Bed-wetting is that moment when innocence translates into embarrassment. But that is for kids. As one grows up, the realisation that controlling the bladder in the dead of the night is a “task that keeps meeting dreams” becomes too daunting. One begins to feel fidgety about going to bed because of the fear of what could happen.
And, as the situations “keeps getting out of control” despair is wont to set in. It is worse for children, as they tend to think that they are alone in the soggy nocturnal life.
For the most unfortunate ones, this could end up going on well into their teens. Of course, there are adults who wet beds… with serious effect on their relationship or marriage.
Sadly, many of people who wet beds do not know what makes them fail to control the bladder in their sleep. And those around them are either puzzled or ignore it and wait for the ‘habit’ to go.
There are many parents out there who are so stranded on why their children bed wet. But bed-wetting, also known as nighttime incontinence or nocturnal enuresis, does not mean your child is too lazy to get up and go to the loo or that they are too stubborn and immature.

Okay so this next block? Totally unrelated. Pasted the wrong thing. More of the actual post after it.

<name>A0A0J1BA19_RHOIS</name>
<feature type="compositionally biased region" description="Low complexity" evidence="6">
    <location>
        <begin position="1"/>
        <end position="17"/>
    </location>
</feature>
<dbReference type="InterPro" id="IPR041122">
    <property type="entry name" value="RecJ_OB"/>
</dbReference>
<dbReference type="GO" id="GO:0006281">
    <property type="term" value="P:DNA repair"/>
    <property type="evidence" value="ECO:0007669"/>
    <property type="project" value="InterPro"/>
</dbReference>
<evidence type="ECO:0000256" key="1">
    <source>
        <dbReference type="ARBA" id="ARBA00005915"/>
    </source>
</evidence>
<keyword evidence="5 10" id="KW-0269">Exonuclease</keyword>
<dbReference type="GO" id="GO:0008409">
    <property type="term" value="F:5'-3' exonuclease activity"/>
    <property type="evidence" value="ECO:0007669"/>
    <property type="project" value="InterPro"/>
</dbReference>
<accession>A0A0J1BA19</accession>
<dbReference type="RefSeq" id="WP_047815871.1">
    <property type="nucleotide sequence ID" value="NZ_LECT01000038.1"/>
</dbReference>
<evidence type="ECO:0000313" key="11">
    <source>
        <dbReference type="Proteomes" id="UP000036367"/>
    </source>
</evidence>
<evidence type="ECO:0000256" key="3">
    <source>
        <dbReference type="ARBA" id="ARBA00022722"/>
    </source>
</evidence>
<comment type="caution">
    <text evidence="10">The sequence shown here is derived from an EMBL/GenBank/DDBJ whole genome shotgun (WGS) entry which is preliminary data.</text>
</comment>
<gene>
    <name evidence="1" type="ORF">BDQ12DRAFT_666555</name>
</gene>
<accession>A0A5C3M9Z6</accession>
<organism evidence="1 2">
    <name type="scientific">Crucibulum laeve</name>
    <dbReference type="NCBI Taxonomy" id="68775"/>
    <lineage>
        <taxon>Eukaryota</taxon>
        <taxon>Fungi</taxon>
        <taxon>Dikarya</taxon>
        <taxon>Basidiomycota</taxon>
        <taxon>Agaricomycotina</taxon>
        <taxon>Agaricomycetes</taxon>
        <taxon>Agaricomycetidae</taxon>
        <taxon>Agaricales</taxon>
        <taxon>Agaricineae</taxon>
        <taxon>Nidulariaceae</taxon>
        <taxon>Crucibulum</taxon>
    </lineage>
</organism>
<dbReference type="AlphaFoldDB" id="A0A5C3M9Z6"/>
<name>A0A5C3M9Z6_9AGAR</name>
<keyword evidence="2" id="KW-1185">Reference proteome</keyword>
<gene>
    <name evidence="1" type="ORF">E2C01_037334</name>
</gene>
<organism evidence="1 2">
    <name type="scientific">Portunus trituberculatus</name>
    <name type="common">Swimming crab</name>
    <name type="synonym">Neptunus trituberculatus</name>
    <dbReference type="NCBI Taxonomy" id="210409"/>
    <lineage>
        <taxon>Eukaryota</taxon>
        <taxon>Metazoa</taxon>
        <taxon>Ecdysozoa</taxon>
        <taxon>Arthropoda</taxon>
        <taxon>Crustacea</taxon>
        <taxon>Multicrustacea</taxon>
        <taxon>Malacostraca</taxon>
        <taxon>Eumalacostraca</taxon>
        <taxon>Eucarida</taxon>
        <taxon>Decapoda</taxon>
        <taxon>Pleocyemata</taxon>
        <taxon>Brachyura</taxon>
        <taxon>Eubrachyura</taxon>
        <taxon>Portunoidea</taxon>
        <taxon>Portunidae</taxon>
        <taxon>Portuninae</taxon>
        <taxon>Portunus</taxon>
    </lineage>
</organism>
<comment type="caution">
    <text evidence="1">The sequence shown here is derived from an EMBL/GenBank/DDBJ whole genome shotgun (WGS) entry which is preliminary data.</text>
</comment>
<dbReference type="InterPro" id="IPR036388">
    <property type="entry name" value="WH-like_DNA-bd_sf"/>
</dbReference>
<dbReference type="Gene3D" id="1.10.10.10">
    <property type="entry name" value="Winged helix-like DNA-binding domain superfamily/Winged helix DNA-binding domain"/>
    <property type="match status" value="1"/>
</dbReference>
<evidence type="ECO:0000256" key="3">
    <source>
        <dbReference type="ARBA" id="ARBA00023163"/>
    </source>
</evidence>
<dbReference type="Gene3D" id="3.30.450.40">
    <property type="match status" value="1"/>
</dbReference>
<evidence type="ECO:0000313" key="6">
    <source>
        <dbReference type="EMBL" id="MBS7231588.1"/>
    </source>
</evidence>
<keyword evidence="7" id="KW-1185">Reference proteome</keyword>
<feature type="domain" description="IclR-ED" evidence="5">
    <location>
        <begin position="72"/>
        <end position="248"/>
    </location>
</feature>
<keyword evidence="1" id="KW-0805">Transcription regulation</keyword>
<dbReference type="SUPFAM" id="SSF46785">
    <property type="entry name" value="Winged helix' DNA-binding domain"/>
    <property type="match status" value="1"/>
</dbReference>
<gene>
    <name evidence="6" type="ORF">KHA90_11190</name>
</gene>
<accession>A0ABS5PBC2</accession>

Generally, bed-wetting before age six or seven is not cause for concern, according to Mayo Clinic. At this age, your child may still be developing nighttime bladder control.
Wet beds leave bad feelings all around. Frustrated parents sometimes conclude a child is wetting the bed out of laziness. Kids worry there is something wrong with them, especially when teasing siblings chime in. Fear of wetting the bed at a friend’s sleepover can create social awkwardness.
For some, bed-wetting may be an inevitable part of growing up, but it doesn’t have to be traumatic. Understanding bed-wetting’s causes is the first step to dealing with this common childhood problem.
However, if bed-wetting continues, treat the problem with patience and understanding. Bladder training, moisture alarms or medication may help reduce bed-wetting.